Fallout by Todd Strasser
Published: September 10th 2013 by Candlewick Press
Format/Source: e-ARC from Netgalley
Genre: Young Adult Apocalyptic
In the summer of 1962, the possibility of nuclear war is all anyone talks about. But Scott’s dad is the only one in the neighborhood who actually prepares for the worst. As the neighbors scoff, he builds a bomb shelter to hold his family and stocks it with just enough supplies to keep the four of them alive for two critical weeks. In the middle of the night in late October, when the unthinkable happens, those same neighbors force their way into the shelter before Scott’s dad can shut the door. With not enough room, not enough food, and not enough air, life inside the shelter is filthy, physically draining, and emotionally fraught. But even worse is the question of what will — and won’t — remain when the door is opened again. Internationally best-selling author Todd Strasser has written his most impressive and personal novel to date, ruthlessly yet sensitively exploring the terrifying what-ifs of one of the most explosive moments in human history.
So I’m incredibly confused. Why are people labeling this as middle grade?! While Fallout is told from the perspective of an eleven year old, I really don’t know if this is on the same level of some of the other clearly marked middle grade books. And this is definitely not dystopian. This is apocalyptic, an alternate history if the Cuban Missile Crisis had not been averted and hydrogen bombs had been deployed.
The story begins with the kids being woken up and rushed to the family’s bomb shelter. But they are the only house in the neighborhood with one and it wasn’t exactly a well-kept secret so as the alarms blare, the neighbors try to force their way into the shelter. Told in alternating chapters, from the group slowly starving in the shelter and the events leading up to that event in the pre-bomb days, it is a riveting tale that keeps you engaged no matter how depressing it becomes.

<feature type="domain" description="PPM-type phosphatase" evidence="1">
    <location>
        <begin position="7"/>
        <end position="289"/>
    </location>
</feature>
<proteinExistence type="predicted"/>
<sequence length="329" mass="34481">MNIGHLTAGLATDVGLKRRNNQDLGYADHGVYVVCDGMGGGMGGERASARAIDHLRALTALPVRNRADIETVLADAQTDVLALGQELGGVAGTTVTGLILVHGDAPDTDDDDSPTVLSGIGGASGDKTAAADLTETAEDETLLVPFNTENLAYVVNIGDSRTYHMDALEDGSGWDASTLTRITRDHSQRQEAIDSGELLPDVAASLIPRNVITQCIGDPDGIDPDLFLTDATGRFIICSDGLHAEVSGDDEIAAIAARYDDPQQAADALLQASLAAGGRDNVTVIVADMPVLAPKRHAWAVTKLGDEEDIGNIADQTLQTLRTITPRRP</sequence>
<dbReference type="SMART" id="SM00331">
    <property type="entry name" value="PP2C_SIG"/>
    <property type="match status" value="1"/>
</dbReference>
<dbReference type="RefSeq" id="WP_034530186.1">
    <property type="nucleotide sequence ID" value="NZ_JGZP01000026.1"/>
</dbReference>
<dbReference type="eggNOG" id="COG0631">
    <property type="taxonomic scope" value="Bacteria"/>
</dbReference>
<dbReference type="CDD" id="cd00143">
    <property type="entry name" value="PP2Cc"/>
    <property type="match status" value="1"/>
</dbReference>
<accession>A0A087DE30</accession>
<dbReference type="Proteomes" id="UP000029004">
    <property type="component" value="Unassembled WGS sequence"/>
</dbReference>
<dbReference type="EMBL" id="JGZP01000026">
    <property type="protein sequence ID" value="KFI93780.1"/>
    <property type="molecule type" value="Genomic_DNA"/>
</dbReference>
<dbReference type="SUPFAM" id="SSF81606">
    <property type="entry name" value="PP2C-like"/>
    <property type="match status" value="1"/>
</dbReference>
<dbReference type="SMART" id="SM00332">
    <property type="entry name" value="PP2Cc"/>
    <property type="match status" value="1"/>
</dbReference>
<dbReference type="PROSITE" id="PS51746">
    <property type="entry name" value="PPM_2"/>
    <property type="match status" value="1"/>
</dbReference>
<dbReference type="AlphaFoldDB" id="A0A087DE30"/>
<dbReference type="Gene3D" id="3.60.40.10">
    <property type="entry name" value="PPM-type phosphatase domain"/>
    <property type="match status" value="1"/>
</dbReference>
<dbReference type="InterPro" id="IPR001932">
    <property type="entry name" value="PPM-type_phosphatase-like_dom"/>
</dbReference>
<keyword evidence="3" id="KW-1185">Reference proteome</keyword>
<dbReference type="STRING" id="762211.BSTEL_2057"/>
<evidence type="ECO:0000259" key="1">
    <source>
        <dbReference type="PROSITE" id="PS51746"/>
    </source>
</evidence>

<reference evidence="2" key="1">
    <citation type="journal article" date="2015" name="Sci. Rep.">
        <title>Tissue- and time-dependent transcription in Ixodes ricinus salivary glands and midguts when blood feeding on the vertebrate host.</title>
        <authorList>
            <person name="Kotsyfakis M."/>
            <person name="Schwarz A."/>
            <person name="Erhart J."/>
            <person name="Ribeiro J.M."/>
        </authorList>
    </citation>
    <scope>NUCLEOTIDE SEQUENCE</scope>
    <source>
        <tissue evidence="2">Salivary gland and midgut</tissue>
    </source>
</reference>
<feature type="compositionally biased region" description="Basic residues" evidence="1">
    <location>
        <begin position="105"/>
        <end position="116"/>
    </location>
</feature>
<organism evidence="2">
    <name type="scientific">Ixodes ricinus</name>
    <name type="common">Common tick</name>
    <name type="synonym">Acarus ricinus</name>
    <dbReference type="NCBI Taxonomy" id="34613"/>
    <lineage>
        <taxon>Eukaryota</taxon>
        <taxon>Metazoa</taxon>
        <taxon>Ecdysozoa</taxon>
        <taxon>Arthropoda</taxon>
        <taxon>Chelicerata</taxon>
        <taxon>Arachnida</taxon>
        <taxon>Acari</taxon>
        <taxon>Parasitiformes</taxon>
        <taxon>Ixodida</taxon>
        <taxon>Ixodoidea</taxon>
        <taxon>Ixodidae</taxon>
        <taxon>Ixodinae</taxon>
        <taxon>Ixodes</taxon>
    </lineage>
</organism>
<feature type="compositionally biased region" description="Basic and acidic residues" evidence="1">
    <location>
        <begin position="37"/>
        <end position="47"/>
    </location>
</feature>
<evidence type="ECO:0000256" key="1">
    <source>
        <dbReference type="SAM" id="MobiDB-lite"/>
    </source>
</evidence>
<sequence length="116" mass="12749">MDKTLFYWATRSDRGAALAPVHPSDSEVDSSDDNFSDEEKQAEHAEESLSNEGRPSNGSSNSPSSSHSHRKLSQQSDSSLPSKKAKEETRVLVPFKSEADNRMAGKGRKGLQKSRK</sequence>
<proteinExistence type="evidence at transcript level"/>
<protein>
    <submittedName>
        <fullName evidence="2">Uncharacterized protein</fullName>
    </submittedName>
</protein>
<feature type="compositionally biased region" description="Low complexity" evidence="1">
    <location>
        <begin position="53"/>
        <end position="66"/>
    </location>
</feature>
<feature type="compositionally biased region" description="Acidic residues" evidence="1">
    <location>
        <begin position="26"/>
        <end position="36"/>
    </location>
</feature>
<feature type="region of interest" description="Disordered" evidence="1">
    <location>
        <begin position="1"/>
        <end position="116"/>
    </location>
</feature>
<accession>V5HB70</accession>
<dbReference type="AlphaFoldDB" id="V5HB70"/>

Because that’s just it. It’s not a happy read. It’s a good read, an excellent one. It raises some important questions about war, about survival, and families. And while the ending is a little bit hopeful, it is not a happy read. It is a very adult book that young adults could enjoy.
I really enjoyed how this wasn’t even a post-apocalyptic novel. It takes place purely in the days leading up to and during the apocalypse. It was very refreshing to read this different kind of circumstance. The ending does not offer complete closure though it is was exactly the kind of ending I love, where things are a little open-ended but very poetic and poignant.
And as a bonus, the author’s note with his own personal connection to the story was a great final touch. It certainly makes you grateful that at least that era of mutually assured destruction has passed.